Since we use U.S. data to establish our benchmark of an industry’s external financial dependence, one could argue that this variable is endogenous to the growth performance of U.S. firms. Following Rajan and Zingales (1998), we therefore drop U.S. firms from all regressions, thereby addressing these endogeneity concerns. Importantly, our main results are not affected by the exclusion of U.S. firms from the sample (not reported).

In sum, our approach overcomes endogeneity concerns in three ways: i) external finance dependence is measured over a period prior to the crisis, thus it is unlikely to be driven by what happened during the crisis; ii) external finance dependence is measured using data from U.S. firms to study the growth performance of firms outside of the United States, and it is unlikely that value-added growth elsewhere affects external finance of firms in the United States (moreover, we drop U.S. firms from the sample); and iii) we conduct our analysis at the firm level, with external finance dependence measured at the industry level, further strengthening our identification strategy.

IV. Data

Firm-level data comes from the Compustat North America (for US and Canadian firms) and Global Compustat (for firms outside the U.S.) databases. As indicated in the previous section, external financial dependence is defined as the difference between capital expenditure and operating cash flow, computed over the 1980’s and the 1980-2006 period, and expressed as a fraction of capital expenditure. Financial dependence is computed at the industry level using data on individual U.S. firms. We follow the level of industry aggregation in Rajan and Zingales (1998), which is based on ISIC industry classifications. Table 2 reports external dependence figures by ISIC industry. We obtain an industry-level measure by taking the median across firms within the industry.

Table 2.

External Financial Dependence Across Industries in the U.S. 1980-89 and 1980-06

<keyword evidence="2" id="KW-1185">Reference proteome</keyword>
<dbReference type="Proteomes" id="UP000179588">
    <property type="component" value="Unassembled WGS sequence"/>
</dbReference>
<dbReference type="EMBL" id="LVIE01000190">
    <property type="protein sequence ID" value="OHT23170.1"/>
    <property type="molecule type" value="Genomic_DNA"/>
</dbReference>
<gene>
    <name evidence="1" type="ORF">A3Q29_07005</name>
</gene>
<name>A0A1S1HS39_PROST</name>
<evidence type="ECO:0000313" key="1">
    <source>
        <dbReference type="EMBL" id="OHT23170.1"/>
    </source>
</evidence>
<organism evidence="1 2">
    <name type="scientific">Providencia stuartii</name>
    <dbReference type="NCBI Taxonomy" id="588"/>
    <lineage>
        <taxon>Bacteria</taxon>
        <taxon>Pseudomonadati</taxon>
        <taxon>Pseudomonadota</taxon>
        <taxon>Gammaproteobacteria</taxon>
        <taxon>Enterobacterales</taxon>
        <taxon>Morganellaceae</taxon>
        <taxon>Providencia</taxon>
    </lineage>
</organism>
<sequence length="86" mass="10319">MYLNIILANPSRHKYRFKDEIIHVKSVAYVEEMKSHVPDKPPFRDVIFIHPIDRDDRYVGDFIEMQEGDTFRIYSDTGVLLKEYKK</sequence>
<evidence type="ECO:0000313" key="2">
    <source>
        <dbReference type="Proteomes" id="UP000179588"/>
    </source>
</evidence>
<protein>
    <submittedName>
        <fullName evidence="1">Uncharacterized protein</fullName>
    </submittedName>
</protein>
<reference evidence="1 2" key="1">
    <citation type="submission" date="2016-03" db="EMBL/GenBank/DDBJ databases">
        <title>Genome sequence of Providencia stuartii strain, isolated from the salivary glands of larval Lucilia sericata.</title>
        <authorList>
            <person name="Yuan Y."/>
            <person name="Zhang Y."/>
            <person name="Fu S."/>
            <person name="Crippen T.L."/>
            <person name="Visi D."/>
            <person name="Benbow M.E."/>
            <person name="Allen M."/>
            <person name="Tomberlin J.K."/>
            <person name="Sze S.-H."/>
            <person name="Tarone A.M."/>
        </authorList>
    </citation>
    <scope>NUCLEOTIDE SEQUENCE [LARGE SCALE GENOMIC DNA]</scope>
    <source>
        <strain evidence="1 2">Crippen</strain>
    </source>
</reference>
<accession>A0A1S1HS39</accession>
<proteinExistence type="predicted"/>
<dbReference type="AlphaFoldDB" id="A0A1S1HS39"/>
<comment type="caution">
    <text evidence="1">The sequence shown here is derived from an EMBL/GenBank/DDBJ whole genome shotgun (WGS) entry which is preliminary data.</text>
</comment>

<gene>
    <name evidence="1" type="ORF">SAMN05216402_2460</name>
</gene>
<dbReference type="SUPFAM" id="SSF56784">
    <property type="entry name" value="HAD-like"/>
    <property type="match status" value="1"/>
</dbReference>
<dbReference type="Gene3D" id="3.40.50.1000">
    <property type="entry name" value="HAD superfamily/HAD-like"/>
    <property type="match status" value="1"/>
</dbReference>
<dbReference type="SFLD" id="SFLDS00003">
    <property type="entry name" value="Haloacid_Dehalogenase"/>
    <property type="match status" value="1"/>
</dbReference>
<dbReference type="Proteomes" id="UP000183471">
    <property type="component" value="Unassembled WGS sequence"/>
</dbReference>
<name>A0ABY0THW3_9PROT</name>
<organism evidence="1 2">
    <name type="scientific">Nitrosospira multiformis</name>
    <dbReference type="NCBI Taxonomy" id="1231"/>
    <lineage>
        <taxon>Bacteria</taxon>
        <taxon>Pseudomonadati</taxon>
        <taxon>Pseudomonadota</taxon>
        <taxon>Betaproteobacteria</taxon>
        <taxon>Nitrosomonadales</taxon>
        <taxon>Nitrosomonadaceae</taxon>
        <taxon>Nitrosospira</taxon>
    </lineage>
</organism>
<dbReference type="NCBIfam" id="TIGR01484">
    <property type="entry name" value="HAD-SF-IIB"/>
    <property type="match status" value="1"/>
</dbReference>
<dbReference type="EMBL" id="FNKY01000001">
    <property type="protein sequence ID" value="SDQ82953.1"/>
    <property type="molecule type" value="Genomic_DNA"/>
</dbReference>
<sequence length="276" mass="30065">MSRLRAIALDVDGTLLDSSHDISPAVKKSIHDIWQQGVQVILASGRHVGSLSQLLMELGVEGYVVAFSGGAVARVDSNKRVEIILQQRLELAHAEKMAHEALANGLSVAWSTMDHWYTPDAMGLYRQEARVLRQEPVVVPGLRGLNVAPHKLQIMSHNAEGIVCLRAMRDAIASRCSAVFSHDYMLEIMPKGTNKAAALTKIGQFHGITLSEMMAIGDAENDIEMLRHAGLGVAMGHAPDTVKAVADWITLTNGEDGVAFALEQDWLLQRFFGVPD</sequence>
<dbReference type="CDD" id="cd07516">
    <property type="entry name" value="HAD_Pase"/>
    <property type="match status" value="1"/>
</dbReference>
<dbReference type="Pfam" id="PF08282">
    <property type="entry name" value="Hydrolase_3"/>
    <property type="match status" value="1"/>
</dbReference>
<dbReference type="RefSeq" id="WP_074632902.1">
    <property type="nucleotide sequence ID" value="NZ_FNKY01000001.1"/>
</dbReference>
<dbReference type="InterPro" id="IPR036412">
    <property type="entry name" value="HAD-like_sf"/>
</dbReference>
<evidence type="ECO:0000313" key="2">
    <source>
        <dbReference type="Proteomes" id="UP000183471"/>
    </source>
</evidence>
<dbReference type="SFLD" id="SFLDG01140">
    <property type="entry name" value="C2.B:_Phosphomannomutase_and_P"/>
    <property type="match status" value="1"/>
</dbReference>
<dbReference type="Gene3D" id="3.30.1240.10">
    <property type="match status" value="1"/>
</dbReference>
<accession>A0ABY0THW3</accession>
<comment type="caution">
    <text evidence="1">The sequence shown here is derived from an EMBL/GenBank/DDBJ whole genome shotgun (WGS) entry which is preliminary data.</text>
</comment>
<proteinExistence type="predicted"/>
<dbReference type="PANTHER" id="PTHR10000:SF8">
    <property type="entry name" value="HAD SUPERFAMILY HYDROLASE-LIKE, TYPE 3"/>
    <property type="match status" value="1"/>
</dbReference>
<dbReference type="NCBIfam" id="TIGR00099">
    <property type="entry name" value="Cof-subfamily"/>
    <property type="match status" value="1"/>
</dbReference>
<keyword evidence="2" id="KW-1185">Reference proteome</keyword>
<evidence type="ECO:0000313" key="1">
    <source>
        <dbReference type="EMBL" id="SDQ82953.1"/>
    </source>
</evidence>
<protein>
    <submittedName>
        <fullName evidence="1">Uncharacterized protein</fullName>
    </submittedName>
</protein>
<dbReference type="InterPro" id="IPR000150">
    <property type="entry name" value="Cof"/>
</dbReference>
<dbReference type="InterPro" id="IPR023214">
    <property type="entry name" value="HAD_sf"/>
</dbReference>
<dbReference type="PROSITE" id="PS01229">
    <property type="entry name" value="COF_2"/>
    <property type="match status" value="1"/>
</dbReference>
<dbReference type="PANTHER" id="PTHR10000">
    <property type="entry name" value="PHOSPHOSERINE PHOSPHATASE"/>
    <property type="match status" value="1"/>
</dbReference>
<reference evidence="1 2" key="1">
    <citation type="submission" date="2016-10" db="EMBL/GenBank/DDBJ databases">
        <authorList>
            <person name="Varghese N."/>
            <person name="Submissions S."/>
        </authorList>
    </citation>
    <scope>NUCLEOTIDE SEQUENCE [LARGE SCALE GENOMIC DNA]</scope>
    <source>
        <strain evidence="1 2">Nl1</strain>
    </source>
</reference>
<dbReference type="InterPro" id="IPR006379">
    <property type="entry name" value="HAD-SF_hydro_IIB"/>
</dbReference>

This table denotes external financial dependence across industries in the U.S. (by ISIC industry code) over the period 1980-89 (exf80) and over the period 1980-06 (exf8006)

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We compute value added using Compustat data as the sum of earnings before taxes and depreciation (EBITDA) and labor expense. We limit the sample of firms to those whose fiscal year ends between October and December. We lose all firms from the Republic of Korea and Japan because of missing data on labor expense and because the fiscal year ends in March (including these firms does not alter our main findings). We also do not include firms from the United States, which is the benchmark country for financial dependence. We compute real growth in value added by converting value added into local currency and by deflating the annual growth rate in value added using the CPI inflation rate in the country where the firm is located. Other firm-level variables used in our regressions include log of total assets (size); firm leverage (lev), defined as the ratio of total liabilities to total assets); asset tangibility (ppe), computed as the ratio of fixed assets to total assets; and Tobin’s Q, computed as the ratio of the market value of equity plus the book value of debt divided by the book value of total assets.